I recently discovered that a number of sites of mine were considered unsafe by Google, Firefox, Yandex … The reason was they had detected malware being served to visitors of the site. I checked a bit further and I discovered it was the Mal/Badsrc-M – Troj/PHPShll-B trojan. In each of my (WordPress and other) PHP files, the first line had been changed to
<?php /* */ eval(base64_decode("...(bad stuff)"));?><?php ...
The file is easy to clean up: you remove the eval statement and that’s it. Only, on this server several hundreds of PHP files (WordPress, MediaWiki, …) were affected. So I made a script to go through all of them and clean up. It uses the fact that
- the whole injected statement is on 1 line
- no ‘decent’, trustworthy program uses
eval(base64_decode(" ... ")) in its PHP code
- it moves the second
<?php to the second line and then removes the whole first line
So if you have the same problem, use a bash script like this and run it in the root of all your websites:
For those of you with WordPress blogs, does this look familiar?
Luckily there is a way to let IE switch the security warning off for URLs that are under your own control (like your blog, for instance):
Add your own URL to the Trusted Sites (Options/Security/Trusted Sites) and you do not get the scripting warning anymore. Happy posting!
If you’re allergic to acronyms, don’t read on. I’ve reached an all-time TLA/FLA density high in the following article!
Who knows the passwords you use for your email accounts? Who knows the password you use for your FTP account? Who knows the password to your blog admin page? There might be more than you thought!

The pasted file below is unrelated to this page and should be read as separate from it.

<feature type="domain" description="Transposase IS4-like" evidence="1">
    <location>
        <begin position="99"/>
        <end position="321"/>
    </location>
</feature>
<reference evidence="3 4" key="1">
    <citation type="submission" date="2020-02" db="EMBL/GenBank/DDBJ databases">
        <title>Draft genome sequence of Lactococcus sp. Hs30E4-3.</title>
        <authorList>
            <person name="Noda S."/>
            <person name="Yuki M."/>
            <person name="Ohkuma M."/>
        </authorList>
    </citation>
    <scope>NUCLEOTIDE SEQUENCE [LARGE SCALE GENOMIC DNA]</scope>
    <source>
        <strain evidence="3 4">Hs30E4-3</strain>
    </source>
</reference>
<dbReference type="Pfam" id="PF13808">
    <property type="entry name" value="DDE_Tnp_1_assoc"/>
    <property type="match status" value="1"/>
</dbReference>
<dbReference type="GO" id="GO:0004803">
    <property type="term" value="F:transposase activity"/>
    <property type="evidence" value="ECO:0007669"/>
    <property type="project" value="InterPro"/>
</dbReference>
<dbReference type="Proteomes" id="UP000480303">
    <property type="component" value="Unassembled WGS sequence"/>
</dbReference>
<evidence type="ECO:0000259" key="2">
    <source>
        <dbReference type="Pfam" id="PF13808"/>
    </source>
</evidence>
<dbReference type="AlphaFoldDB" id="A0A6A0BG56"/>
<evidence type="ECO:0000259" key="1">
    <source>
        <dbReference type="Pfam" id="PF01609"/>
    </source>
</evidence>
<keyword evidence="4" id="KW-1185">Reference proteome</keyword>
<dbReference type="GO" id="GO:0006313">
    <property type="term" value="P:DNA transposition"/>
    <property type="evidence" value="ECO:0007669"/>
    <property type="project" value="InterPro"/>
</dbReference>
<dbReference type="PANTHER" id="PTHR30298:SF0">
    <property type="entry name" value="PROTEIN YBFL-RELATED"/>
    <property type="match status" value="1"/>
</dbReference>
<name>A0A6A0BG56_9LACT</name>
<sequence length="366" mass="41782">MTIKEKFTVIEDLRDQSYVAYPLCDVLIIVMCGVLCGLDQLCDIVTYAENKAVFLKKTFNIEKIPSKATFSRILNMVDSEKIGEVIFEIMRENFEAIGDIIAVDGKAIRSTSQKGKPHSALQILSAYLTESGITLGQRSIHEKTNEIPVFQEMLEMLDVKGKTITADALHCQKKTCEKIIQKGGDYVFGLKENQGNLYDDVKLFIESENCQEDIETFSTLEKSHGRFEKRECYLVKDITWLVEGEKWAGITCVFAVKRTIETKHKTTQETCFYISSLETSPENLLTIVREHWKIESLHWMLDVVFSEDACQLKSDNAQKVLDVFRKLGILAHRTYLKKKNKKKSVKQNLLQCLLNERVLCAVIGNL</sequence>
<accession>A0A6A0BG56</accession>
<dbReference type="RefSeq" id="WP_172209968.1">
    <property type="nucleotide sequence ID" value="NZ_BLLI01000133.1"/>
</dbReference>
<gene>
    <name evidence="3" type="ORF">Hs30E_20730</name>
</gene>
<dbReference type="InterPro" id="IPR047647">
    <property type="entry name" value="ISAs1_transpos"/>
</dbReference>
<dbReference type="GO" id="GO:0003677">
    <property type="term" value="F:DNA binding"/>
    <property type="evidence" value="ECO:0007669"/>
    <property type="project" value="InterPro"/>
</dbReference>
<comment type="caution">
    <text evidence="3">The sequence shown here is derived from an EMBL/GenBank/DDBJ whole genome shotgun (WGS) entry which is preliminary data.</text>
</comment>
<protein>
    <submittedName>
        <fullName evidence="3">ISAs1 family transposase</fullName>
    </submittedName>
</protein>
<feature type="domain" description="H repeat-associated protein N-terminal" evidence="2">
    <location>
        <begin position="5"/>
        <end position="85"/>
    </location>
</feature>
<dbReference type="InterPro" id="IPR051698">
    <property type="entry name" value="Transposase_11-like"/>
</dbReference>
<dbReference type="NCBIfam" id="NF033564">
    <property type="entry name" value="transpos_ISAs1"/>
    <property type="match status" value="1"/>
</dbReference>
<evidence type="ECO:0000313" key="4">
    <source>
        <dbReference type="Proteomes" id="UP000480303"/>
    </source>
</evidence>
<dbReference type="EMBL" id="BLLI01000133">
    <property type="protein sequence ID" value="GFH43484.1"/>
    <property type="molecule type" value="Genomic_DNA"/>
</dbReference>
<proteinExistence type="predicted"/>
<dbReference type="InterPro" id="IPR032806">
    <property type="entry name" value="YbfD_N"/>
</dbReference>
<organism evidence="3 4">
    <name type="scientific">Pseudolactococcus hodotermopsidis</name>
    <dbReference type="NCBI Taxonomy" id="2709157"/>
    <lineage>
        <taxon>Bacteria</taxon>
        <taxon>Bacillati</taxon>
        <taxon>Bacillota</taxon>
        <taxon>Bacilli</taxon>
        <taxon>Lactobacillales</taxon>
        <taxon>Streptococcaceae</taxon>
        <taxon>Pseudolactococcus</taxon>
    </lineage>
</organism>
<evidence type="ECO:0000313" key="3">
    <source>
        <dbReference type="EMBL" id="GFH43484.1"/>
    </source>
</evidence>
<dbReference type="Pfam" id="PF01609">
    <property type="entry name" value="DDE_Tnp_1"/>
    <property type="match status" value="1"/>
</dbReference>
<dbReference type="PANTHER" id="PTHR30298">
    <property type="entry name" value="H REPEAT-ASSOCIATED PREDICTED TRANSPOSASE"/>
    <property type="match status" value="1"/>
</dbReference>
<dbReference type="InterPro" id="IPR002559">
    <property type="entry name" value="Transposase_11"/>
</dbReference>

Imagine user John Doe, with username jdoe who has the ‘strong’ password “
p@ssw0rd“. Let’s take a look at what conversation happens when his Outlook/Thunderbird email client connects to check for new messages, or when he uploads a new version of his website with Filezilla/Dreamweaver:
This is a typical FTP conversation:
Response: 220 (ID of the FTP server)
Command: USER jdoe
Response: 331 Password required for jdoe.
Command: PASS p@ssw0rd
Response: 230 User jdoe logged in.
This is a typical POP3 (email) scenario
Command: USER jdoe
Response: +OK Password required for jdoe
Command: PASS p@ssw0rd
Response: +OK jdoe's maildrop has 2 messages (320 octets)
(remark: POP3 does have an APOP command that does not transfer the password in clear-text. It is however typically used for 2nd and following POP3 connections, using a piece of information that was given in the first transaction)
Even more scary: when you log in to your blog/CMS software (that does not use a Google, Yahoo, MSN or Passport account), how does your password reach the server, you think? Encrypted? Not!
Continue reading You give out your passwords every day
My little niece had been trying for a while now to send me through MSN Messenger a picture called “How a Blonde Eats a Banana”. My reaction was, as any one’s should be: don’t know what she’s sending, nor why, there’s no prior conversation, no context, no nothing: I did not accept it. But I did not think further about it. A couple of days later I found that a) the girl’s computer had a virus, b) the virus eagerly tried to infect other PCs via Messenger, and c) had succesfully accomplished that task in several cases. One of the victims handed over his PC to me (being the family geek and all). Since it was a nasty worm, and it took me some time to disable it, here is the procedure to follow: